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It’s Okay To Love Yourself

I spent years hating myself. I hated myself for being sick. I hated myself for being different. I hated myself for being diagnosed with a chronic (highly stigmatized) condition. And at such a young age. As you transition into adulthood, you’re still learning who you are. Being diagnosed with Inflammatory Bowel Disease as a teenager made it almost impossible for me to learn anything other than medications and new or worsening symptoms. I never gave myself permission to be anything other than perfect. So when I fell short of this, which was 99.9% of the time, the only thing I could feel was hate and disappointment. I didn’t ask to be different, and yet I was.

Blending in

Anyone who knows me knows I don’t try to stand out. I aim to blend in. When I was forced to live with a condition that constantly forced me to be the center of attention (and not in a positive way), I got depressed. Over years I chose to isolate myself more and more. I didn’t love myself so of course I knew no one else could either.

But I was wrong. I was looking at life according to my “plans.” If I wasn’t something that I felt like I needed to be, I would punish myself. I would mentally abuse myself with negative self-talk and false expectations. I don’t do that anymore.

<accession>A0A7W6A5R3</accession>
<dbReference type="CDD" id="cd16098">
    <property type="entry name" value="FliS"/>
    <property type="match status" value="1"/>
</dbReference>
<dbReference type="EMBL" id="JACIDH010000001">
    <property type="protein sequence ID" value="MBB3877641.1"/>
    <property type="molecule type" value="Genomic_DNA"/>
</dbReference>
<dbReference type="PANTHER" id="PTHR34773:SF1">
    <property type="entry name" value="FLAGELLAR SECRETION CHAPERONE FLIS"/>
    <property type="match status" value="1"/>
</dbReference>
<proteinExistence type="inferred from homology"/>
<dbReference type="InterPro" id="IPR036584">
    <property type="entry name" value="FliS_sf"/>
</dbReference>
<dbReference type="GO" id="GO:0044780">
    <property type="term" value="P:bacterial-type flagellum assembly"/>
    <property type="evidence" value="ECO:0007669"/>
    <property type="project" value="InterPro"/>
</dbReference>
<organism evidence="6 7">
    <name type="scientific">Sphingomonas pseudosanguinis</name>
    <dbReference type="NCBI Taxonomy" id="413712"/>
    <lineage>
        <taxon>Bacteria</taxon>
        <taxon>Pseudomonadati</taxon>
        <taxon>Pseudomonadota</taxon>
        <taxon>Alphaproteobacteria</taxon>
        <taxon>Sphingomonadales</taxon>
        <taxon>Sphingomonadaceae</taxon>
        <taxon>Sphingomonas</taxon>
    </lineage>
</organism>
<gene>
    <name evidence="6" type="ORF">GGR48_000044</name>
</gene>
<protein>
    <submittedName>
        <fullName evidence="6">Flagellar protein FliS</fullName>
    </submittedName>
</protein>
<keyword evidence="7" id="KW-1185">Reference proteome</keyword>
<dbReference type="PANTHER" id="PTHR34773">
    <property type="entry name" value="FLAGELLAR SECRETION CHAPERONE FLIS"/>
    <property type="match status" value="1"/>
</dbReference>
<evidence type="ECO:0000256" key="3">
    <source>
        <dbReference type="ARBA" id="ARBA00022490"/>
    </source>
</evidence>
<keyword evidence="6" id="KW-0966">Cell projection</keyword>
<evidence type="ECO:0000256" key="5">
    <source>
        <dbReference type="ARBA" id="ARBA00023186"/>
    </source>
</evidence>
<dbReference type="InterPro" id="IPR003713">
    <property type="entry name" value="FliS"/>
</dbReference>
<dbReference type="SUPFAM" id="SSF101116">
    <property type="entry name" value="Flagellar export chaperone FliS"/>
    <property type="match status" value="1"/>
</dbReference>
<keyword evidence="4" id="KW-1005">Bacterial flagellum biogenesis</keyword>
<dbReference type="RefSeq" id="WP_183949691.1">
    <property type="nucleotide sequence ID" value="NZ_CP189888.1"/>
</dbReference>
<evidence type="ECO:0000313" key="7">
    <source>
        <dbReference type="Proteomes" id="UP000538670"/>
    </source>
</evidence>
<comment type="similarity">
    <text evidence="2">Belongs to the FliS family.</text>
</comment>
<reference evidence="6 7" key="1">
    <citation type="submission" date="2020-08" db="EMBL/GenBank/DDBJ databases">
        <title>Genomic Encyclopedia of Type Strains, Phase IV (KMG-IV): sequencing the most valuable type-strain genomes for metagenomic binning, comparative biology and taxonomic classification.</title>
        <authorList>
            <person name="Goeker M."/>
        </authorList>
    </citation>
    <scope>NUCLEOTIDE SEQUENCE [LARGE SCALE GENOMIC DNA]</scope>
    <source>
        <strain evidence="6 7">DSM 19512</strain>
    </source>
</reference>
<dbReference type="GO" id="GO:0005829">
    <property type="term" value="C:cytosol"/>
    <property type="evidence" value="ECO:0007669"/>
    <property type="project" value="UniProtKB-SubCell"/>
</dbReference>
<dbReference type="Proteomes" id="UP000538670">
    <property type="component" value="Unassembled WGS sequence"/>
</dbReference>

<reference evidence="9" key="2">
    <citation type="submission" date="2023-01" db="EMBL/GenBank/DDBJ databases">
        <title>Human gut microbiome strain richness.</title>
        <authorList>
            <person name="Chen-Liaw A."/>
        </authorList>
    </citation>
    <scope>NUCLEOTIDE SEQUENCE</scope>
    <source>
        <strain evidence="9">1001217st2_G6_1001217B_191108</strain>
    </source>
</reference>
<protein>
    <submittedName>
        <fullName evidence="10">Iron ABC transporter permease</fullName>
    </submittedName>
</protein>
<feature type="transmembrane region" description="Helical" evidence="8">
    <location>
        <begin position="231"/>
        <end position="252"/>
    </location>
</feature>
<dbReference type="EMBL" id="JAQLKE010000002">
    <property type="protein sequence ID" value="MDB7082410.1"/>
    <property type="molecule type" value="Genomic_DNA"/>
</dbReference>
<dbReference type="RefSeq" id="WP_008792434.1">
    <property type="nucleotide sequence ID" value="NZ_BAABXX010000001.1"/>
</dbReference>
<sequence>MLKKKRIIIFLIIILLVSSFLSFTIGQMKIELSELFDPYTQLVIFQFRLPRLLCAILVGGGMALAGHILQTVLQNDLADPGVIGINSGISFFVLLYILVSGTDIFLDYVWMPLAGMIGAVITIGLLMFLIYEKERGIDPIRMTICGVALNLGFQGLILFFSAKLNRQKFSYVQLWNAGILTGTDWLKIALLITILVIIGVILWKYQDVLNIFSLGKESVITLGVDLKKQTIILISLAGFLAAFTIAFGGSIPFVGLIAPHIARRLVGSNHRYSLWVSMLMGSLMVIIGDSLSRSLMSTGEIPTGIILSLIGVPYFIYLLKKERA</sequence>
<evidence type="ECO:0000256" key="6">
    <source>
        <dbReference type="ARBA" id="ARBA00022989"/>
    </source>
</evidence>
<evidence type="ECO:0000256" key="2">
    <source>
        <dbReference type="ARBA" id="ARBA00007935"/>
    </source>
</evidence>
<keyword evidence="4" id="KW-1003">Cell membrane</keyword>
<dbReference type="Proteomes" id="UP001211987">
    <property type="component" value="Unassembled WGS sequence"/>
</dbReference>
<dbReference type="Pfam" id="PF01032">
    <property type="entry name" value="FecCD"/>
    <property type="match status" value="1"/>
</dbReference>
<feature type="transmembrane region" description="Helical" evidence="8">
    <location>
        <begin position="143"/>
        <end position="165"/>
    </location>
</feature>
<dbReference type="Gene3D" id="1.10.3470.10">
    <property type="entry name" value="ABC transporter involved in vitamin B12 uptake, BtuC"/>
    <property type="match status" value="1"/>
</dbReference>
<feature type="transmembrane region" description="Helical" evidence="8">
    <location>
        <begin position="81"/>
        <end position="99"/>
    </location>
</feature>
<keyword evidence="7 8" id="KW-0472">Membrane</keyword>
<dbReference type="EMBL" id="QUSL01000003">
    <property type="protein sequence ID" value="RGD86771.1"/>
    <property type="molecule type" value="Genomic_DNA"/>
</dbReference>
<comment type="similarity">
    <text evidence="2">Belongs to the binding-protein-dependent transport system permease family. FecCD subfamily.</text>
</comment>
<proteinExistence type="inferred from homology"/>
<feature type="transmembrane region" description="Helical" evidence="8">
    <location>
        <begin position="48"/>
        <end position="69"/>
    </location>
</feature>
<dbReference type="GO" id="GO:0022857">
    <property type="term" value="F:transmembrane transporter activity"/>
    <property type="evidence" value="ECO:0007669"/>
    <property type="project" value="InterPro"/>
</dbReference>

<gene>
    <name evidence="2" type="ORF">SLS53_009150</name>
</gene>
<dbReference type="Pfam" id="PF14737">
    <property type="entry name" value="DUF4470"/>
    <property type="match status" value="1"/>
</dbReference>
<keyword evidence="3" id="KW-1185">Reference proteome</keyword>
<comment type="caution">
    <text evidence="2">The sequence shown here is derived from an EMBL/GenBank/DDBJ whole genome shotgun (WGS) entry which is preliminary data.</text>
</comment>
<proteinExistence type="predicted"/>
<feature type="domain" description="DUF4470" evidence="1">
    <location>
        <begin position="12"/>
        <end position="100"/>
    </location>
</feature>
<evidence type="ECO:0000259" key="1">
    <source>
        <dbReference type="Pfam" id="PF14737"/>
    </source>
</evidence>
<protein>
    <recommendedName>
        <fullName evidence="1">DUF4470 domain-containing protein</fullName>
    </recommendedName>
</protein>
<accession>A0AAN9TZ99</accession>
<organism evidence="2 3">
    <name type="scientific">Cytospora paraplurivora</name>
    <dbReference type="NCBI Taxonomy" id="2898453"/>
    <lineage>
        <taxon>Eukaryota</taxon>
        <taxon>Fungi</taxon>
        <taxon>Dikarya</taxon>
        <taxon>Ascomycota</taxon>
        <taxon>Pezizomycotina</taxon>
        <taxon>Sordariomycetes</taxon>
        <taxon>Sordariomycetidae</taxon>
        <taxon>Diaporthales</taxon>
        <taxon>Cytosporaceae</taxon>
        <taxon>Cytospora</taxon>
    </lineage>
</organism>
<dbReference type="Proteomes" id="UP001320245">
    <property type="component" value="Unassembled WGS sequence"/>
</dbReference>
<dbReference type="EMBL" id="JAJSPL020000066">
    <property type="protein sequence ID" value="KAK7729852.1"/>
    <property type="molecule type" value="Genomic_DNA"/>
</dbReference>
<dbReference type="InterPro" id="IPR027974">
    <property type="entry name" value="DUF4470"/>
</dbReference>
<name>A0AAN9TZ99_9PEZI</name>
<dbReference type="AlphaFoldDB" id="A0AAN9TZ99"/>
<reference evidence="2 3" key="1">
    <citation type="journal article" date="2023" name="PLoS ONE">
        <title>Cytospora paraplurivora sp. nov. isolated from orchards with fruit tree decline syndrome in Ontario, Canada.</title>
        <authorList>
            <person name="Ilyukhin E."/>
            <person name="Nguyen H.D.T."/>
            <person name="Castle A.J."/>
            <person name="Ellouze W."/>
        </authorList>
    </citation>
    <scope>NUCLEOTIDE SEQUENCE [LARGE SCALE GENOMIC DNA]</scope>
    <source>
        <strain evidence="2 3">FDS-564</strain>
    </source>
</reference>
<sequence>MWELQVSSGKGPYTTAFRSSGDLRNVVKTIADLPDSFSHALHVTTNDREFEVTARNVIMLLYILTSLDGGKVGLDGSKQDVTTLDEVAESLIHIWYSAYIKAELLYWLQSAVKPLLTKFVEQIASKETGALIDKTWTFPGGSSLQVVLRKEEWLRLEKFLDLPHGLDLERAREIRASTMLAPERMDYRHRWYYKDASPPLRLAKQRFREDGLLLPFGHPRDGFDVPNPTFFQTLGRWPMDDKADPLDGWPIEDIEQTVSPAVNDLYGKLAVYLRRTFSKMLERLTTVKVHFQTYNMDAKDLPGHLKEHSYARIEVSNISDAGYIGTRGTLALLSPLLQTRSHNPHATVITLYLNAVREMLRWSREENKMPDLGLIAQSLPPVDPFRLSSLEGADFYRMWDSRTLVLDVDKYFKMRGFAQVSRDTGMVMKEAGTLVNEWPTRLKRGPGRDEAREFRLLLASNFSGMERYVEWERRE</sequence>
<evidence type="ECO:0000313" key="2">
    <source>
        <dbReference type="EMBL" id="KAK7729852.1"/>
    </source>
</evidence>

Life doesn’t go according to plan

Since my diagnosis almost 10 years ago, I’ve learned that life doesn’t go according to anyone’s “plan.” It just happens. You can’t place judgment on yourself or others for simply not being what you expected. You have to accept people for who and what they are. This includes yourself. With self-acceptance comes self-love. It takes time. It took me years to truly love myself for who I am. It took years for me to finally accept that I have IBD and that’s okay. It took years for me to feel comfortable with opening up about my condition. It took years for me to simply ask for help. And that’s okay too. Life is not about the destination, it’s about the journey. The journey is what molds you as a person. The journey is what grows you as a person.

Love yourself

When I started to love myself my entire perspective on life changed. I was no longer disappointed by my downfalls. I applied them to my life as lessons and moved on. I didn’t dwell on things, issues or people of the past. I moved on. I began to spend more time on things that I loved instead of wasting time wishing my days away. It is possible to love yourself with IBD. Although it may not seem like it some days, you’re more than any diagnosis. Try dedicating more of your time to the things and people you love. Don’t let IBD be so hard on yourself. Allow yourself to be imperfect. It’s okay to fall, it’s not okay to stay down. Don’t let your diagnosis convince you that you’re not someone worth loving.

This article represents the opinions, thoughts, and experiences of the author; none of this content has been paid for by any advertiser. The team does not recommend or endorse any products or treatments discussed herein. Learn more about how we maintain editorial integrity here.